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Encyclopedia > George Lewis (clarinetist)

George Lewis (13 July 190031 December 1969) was an American jazz clarinetist who achieved his greatest fame and influence in his later decades of life. July 13 is the 194th day (195th in leap years) of the year in the Gregorian Calendar, with 171 days remaining. ... 1900 (MCM) was an exceptional common year starting on Monday. ... December 31 is the 365th day of the year (366th in leap years) in the Gregorian Calendar. ... 1969 (MCMLXIX) was a common year starting on Wednesday (the link is to a full 1969 calendar). ... Jazz is an original American musical art form originating around the start of the 20th century in New Orleans, rooted in Western music technique and theory, and is marked by the profound cultural contributions of African Americans. ... A clarinetist (sometimes also spelled clarinettist) is a musician who plays the clarinet. ...


George Lewis' actual legal name was George Louis Francois Zenon. He was born in the French Quarter of New Orleans, Louisiana. Lewis was playing clarinet professionally by 1917. He played with Buddie Petit, Chris Kelly regularly, and sometimes with Kid Ory and many other band leaders, seldom traveling far from the greater New Orleans area. French Quarter: upper Chartres street looking down towards Jackson Square and the spires of St. ... Flag Seal Nickname: The Crescent City, The Big Easy, The City That Care Forgot Location Location in the State of Louisiana and the United States Coordinates , Government Country State Parish United States Louisiana Orleans Parish, Louisiana Founded 1718 Mayor Ray Nagin (D) Geographical characteristics Area     City 350. ... Two soprano clarinets: a Bâ™­ clarinet (left) and an A clarinet (right, with no mouthpiece). ... 1917 (MCMXVII) was a common year starting on Monday of the Gregorian calendar (see link for calendar) or a common year starting on Tuesday of the 13-day slower Julian calendar. ... Buddie Petit or Buddy Petit (c. ... Chris Kelly (born November 11, 1980 in Toronto, Ontario) is a professional ice hockey player. ... Edward Kid Ory (December 25, 1886 – January 23, 1973) was a Jazz trombonist and bandleader. ...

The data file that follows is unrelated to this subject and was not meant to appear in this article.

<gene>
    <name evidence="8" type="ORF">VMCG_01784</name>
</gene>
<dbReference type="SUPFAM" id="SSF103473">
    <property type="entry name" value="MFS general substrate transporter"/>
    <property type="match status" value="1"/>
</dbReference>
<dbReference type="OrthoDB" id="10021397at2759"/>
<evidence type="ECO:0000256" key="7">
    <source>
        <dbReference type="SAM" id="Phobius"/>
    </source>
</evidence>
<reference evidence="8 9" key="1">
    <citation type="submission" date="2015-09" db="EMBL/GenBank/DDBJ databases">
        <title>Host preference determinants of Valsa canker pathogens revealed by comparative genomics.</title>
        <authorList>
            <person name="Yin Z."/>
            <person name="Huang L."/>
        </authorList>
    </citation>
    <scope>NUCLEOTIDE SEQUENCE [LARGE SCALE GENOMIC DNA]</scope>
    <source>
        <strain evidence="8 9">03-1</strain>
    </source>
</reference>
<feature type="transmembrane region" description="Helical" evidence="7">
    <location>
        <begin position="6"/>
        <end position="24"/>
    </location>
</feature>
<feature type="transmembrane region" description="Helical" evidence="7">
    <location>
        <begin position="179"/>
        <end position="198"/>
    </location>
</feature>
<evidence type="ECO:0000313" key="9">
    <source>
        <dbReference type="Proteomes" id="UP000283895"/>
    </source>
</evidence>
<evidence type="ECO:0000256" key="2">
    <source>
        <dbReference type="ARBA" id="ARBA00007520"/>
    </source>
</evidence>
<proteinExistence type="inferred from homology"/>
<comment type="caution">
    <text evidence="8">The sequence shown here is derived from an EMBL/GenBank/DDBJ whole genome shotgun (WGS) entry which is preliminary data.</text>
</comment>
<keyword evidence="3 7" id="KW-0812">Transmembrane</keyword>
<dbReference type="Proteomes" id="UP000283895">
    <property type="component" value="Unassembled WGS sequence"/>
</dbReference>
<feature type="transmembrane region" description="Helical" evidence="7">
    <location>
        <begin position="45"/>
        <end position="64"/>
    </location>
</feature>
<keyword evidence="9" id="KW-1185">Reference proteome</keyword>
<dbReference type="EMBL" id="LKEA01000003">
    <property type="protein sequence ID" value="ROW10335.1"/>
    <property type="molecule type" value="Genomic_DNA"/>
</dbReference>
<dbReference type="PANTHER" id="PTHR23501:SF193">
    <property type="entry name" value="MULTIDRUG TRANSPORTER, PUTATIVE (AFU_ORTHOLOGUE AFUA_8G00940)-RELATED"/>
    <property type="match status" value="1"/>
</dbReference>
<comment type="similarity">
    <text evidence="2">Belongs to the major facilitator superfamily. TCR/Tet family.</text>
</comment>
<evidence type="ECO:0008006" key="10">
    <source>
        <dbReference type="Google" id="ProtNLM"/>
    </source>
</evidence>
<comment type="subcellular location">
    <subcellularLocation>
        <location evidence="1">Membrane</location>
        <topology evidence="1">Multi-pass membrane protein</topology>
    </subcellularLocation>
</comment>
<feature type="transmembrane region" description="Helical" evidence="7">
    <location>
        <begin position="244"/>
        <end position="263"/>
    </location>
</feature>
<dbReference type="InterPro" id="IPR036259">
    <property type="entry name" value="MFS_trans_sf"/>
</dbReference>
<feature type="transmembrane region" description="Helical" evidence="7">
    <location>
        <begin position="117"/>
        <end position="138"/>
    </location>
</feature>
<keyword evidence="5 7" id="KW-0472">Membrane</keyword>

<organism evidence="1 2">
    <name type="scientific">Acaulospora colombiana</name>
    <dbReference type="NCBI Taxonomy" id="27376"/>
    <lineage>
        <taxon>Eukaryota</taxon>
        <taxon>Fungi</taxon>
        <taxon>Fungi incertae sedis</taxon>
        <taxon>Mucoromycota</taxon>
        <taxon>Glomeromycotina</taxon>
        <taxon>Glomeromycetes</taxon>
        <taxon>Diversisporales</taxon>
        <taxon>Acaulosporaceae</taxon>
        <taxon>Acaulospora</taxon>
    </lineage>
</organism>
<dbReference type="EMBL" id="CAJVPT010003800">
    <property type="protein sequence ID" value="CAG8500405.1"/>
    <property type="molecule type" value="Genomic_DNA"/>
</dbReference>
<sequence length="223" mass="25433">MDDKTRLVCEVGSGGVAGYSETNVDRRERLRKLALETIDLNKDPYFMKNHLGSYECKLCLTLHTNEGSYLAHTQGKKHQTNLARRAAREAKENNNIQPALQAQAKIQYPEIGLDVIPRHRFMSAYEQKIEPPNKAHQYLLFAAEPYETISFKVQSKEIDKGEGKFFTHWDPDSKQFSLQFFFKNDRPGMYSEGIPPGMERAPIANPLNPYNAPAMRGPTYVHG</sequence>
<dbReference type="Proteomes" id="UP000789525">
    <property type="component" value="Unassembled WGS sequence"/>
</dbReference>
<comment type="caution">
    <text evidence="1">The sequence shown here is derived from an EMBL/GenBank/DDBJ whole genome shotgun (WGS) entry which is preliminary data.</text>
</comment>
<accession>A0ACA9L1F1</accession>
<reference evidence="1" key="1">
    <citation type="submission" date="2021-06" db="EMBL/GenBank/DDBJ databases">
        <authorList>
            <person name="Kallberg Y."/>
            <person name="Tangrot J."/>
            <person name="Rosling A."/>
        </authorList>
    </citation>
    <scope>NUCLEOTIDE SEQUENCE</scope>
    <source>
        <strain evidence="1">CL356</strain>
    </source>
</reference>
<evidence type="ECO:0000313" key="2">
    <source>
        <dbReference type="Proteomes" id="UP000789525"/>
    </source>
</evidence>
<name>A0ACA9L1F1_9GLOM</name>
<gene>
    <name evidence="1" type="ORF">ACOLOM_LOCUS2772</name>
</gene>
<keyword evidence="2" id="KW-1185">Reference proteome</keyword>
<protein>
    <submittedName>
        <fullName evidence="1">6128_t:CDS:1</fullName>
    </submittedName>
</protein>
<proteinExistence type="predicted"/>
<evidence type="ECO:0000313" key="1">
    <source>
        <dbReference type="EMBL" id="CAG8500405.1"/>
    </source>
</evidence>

During the Great Depression he took a day job as a stevedore, continuing to take such music jobs after hours as he could find. The Great Depression was a worldwide economic downturn, starting in 1929 and lasting through most of the 1930s. ... A stevedore is a person who works at loading or unloading a ship. ...


In 1942 some jazz fans and writers came to New Orleans to record the legendary older trumpeter Bunk Johnson, and Bunk picked Lewis for the recording session. Lewis, almost totally unknown outside of New Orleans, impressed many listeners, and he made his first recordings under his own name for American Music Records. This article is about the year. ... Willie Gary Bunk Johnson ( 1879/1889–July 7, 1949) was a prominent early New Orleans jazz trumpet player in the early years of the 20th century who enjoyed a revived career in the 1940s. ... American Music Records is a United States-based record label specializing in traditional New Orleans jazz. ...


In 1944 he was badly injured in a stevedoring accident when a container fell on his chest. For a time it was thought that even if he recovered he would be unable to play clarinet. However he started playing again while convelessing in bed at home on Burgundy Street in the French Quarter. His friends banjoist Lawrence Marrero and string bass player Alcide Pavageau brought their instruments to Lewis' bedside, and Bill Russell of American Music brought his portable disc recorder, and they recorded the first version of what was to become George Lewis' most famous number, The Burgundy Street Blues. 1944 (MCMXLIV) was a leap year starting on Saturday (the link is to a full 1944 calendar). ... Lawrence Marrero Lawrence (Laurence) Marrero, born in New Orleans, Louisiana October 24, 1900 - died in New Orleans, Louisiana June 5, 1959. ... Side and front views of a modern double bass with a French bow. ... William Bill Russell (1905-1992) is an American jazz music historian and modernist composer. ...